Data collection

Patients filled in the questionnaire (additional file 3), which in the end contained the resuscitation preference question and some demographical questions. Patients rated their own level in physical, psychological, social, and spiritual items. We collected the following demographic information: Age, living arrangement, marital status, educational level, loss of near relative or friend, recollection of any previous EOL conversations with a physician, and if they had an Advanced Care Directive. Resuscitation preference was obtained by the question: “In your current state of health, do you wish that physicians should try to intervene if your heart stops beating?” Responses were divided in four categories: “Cardiopulmonary Resuscitation (CPR)” (those who definitely wanted CPR), “Do not resuscitate” (those who definitely did NOT want CPR), “Uncertain” (which included “I think I want”, “I do not think I want”, and “I’m not sure”), and “I prefer not to answer”.

Research assistants assessed cognitive impairment using the Abbreviated Mental Test Score [20]. We used the Barthel Index to measure the level of dependency in daily living [21] and EuroQoL 5-Dimensions 5-Level index to measure health status and patient reported quality of life [22, 23], see additional file 4.

Patients completed the study questionnaire using an iPad pro 12.9". The setup of the screen was visually adapted for older adults. Data was recorded and stored using REDcap from the Open Patient data Explorative Network at the University of Southern Denmark [24].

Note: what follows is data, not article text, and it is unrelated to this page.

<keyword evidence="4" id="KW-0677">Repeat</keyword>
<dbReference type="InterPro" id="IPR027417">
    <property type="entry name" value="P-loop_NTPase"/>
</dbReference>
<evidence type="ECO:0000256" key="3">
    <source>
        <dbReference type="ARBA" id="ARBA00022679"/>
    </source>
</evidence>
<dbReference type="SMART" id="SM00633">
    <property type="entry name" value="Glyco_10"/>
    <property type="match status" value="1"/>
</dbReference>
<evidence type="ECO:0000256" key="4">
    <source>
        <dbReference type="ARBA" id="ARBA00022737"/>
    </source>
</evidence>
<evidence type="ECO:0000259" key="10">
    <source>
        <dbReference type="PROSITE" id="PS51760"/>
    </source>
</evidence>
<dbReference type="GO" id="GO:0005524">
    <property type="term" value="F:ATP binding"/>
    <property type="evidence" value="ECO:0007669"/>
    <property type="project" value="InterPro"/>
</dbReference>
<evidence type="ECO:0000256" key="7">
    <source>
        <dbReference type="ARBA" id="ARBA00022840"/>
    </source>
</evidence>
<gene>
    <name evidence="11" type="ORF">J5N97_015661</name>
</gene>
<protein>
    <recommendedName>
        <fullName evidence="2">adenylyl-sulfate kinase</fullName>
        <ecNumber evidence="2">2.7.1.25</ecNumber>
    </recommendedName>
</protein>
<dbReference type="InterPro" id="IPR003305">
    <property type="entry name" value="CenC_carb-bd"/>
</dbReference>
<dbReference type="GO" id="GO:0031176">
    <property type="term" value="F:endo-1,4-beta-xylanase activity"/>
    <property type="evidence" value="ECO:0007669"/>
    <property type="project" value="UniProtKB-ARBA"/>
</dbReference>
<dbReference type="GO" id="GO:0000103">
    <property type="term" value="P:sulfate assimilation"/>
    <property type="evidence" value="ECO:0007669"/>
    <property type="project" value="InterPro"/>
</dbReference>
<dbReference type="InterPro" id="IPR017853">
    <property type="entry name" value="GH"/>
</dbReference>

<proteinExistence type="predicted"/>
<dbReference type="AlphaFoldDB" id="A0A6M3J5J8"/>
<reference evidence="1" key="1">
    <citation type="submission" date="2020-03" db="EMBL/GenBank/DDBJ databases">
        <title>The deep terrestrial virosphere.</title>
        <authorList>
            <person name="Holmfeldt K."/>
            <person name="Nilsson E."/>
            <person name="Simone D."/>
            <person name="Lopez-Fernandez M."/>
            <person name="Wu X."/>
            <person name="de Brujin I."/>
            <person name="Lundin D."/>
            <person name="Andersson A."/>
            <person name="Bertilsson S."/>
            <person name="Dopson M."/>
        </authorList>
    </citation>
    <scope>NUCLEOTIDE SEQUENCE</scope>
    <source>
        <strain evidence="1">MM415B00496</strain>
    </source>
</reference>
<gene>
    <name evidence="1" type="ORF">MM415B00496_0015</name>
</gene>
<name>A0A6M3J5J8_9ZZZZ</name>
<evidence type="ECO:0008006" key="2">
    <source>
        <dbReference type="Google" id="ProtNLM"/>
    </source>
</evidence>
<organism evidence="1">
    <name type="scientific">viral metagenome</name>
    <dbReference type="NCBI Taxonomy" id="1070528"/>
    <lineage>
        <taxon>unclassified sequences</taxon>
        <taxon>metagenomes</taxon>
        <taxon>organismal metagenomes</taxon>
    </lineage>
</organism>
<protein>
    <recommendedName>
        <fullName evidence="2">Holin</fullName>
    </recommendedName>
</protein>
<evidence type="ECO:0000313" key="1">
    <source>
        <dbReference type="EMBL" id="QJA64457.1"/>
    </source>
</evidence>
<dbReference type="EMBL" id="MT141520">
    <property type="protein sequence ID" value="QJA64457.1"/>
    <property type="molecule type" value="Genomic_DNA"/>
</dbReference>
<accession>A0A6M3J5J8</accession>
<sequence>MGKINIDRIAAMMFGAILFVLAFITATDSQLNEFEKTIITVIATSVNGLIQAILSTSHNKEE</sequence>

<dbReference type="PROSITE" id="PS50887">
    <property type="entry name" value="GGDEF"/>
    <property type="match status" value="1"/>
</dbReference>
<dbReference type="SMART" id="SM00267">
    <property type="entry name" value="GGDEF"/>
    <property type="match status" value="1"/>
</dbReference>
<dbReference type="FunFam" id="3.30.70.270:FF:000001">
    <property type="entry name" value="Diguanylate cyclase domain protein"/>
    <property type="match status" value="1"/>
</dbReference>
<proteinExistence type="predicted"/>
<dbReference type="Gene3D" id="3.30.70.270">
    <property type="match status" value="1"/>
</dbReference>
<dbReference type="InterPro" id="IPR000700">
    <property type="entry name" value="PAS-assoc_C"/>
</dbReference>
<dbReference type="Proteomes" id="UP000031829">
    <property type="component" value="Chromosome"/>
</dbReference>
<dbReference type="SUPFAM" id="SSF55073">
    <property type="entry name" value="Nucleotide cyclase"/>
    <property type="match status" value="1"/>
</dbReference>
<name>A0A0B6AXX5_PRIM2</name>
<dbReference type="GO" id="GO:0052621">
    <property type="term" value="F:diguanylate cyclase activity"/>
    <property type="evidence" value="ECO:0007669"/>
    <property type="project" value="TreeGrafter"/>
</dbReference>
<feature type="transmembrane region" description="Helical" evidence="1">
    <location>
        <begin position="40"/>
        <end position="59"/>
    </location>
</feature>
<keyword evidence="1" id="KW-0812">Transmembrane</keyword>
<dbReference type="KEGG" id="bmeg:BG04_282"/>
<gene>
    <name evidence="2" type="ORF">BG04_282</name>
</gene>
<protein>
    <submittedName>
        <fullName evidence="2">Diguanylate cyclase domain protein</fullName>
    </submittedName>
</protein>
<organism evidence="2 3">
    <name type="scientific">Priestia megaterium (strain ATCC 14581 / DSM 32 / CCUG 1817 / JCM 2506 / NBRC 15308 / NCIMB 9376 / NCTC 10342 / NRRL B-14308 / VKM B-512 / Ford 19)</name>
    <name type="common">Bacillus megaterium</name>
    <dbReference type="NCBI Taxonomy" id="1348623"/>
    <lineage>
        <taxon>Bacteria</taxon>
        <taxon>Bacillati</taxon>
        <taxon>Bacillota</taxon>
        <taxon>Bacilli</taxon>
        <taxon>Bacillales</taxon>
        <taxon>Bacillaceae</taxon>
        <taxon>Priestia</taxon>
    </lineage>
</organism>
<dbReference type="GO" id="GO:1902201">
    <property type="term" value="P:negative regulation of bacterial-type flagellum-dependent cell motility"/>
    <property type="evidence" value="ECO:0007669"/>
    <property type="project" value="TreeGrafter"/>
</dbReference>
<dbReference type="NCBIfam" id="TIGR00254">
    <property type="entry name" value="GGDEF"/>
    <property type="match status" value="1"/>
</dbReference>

Statistical analysis

Continuous variables were summarized using median and interquartile range (IQR) or mean and standard deviation (SD) as appropriate.

Item score-distribution

To ascertain discriminative power of items, distributions of response categories were visualized. A priori, we accepted <3% missing scores and scores of 3-15% were discussed by two authors (SH and JSJ), weighing the importance of the specific item against possible omission. Items with >15% missing responses were discarded as recommended [15].

Internal consistency of items, inter-item, and item-total correlation

We evaluated internal consistency by Cronbach’s Alpha and examined inter-item correlation for content overlap within each dimension [15]. An item-total correlation <0.3 was indicative of insufficient correlation, and discrimination ability and deletion were arbitrated.

Structural Validation

Structural validity of conceptualized dimensions

Two models were tested using a three or four-dimensional hypotheses. Model 1 included a physical, psychological, social, and spiritual dimension (factors), derived from step 2 and the theoretical analysis of qualitative data described in step 3. Model 2 consisted of three dimensions (factors), excluding the spiritual dimension and psychological item five (Ps5).

Models were fitted using Confirmatory Factor Analysis (CFA) [25], with weighted least squares mean variation estimation [26]. Fit was assessed by Chi2 goodness of fit test, the Root Mean Square Error of Approximation (RMSEA), the Comparative Fit Index (CFI), the Tucker-Lewis Index (TLI), and the Standardized Root Mean square residual (SRMR). Models presented a good fit with the goodness of fit test of larger p-values and RMSEA<0.06, CFI>0.95, TLI>0.95, and SRMR<0.08 [27, 28].

Post-hoc bifactor analysis